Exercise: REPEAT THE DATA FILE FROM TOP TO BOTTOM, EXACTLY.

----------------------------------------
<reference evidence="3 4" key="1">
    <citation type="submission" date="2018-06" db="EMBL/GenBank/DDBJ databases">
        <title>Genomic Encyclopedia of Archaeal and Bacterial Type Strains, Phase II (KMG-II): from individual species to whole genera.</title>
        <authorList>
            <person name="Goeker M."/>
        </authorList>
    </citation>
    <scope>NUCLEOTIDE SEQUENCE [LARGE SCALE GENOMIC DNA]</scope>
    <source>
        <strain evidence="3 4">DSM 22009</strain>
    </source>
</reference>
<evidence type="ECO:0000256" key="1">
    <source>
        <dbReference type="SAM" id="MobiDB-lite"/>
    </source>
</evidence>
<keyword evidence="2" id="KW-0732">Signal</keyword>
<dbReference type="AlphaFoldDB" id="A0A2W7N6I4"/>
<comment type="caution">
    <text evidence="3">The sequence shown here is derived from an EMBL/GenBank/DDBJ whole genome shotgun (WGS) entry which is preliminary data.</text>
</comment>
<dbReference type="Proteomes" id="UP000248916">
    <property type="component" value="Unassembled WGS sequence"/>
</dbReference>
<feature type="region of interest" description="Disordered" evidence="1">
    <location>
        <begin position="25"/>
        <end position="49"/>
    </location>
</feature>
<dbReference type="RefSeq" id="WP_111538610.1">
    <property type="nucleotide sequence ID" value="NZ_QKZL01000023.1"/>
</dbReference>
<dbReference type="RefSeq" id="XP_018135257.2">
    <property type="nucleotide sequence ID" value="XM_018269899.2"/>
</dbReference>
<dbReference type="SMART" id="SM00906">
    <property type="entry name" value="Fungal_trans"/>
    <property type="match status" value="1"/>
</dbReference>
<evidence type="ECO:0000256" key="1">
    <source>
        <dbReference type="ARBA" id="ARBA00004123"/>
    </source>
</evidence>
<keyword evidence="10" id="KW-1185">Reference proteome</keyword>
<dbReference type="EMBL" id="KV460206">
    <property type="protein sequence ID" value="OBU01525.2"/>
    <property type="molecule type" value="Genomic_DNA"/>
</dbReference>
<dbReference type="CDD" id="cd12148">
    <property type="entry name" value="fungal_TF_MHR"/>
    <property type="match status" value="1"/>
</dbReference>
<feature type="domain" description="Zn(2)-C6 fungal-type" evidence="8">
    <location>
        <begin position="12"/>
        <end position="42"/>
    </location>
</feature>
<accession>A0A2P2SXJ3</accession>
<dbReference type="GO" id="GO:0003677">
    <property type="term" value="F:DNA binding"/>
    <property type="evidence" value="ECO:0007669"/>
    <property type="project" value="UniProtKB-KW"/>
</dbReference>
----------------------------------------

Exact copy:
<reference evidence="3 4" key="1">
    <citation type="submission" date="2018-06" db="EMBL/GenBank/DDBJ databases">
        <title>Genomic Encyclopedia of Archaeal and Bacterial Type Strains, Phase II (KMG-II): from individual species to whole genera.</title>
        <authorList>
            <person name="Goeker M."/>
        </authorList>
    </citation>
    <scope>NUCLEOTIDE SEQUENCE [LARGE SCALE GENOMIC DNA]</scope>
    <source>
        <strain evidence="3 4">DSM 22009</strain>
    </source>
</reference>
<evidence type="ECO:0000256" key="1">
    <source>
        <dbReference type="SAM" id="MobiDB-lite"/>
    </source>
</evidence>
<keyword evidence="2" id="KW-0732">Signal</keyword>
<dbReference type="AlphaFoldDB" id="A0A2W7N6I4"/>
<comment type="caution">
    <text evidence="3">The sequence shown here is derived from an EMBL/GenBank/DDBJ whole genome shotgun (WGS) entry which is preliminary data.</text>
</comment>
<dbReference type="Proteomes" id="UP000248916">
    <property type="component" value="Unassembled WGS sequence"/>
</dbReference>
<feature type="region of interest" description="Disordered" evidence="1">
    <location>
        <begin position="25"/>
        <end position="49"/>
    </location>
</feature>
<dbReference type="RefSeq" id="WP_111538610.1">
    <property type="nucleotide sequence ID" value="NZ_QKZL01000023.1"/>
</dbReference>
<dbReference type="RefSeq" id="XP_018135257.2">
    <property type="nucleotide sequence ID" value="XM_018269899.2"/>
</dbReference>
<dbReference type="SMART" id="SM00906">
    <property type="entry name" value="Fungal_trans"/>
    <property type="match status" value="1"/>
</dbReference>
<evidence type="ECO:0000256" key="1">
    <source>
        <dbReference type="ARBA" id="ARBA00004123"/>
    </source>
</evidence>
<keyword evidence="10" id="KW-1185">Reference proteome</keyword>
<dbReference type="EMBL" id="KV460206">
    <property type="protein sequence ID" value="OBU01525.2"/>
    <property type="molecule type" value="Genomic_DNA"/>
</dbReference>
<dbReference type="CDD" id="cd12148">
    <property type="entry name" value="fungal_TF_MHR"/>
    <property type="match status" value="1"/>
</dbReference>
<feature type="domain" description="Zn(2)-C6 fungal-type" evidence="8">
    <location>
        <begin position="12"/>
        <end position="42"/>
    </location>
</feature>
<accession>A0A2P2SXJ3</accession>
<dbReference type="GO" id="GO:0003677">
    <property type="term" value="F:DNA binding"/>
    <property type="evidence" value="ECO:0007669"/>
    <property type="project" value="UniProtKB-KW"/>
</dbReference>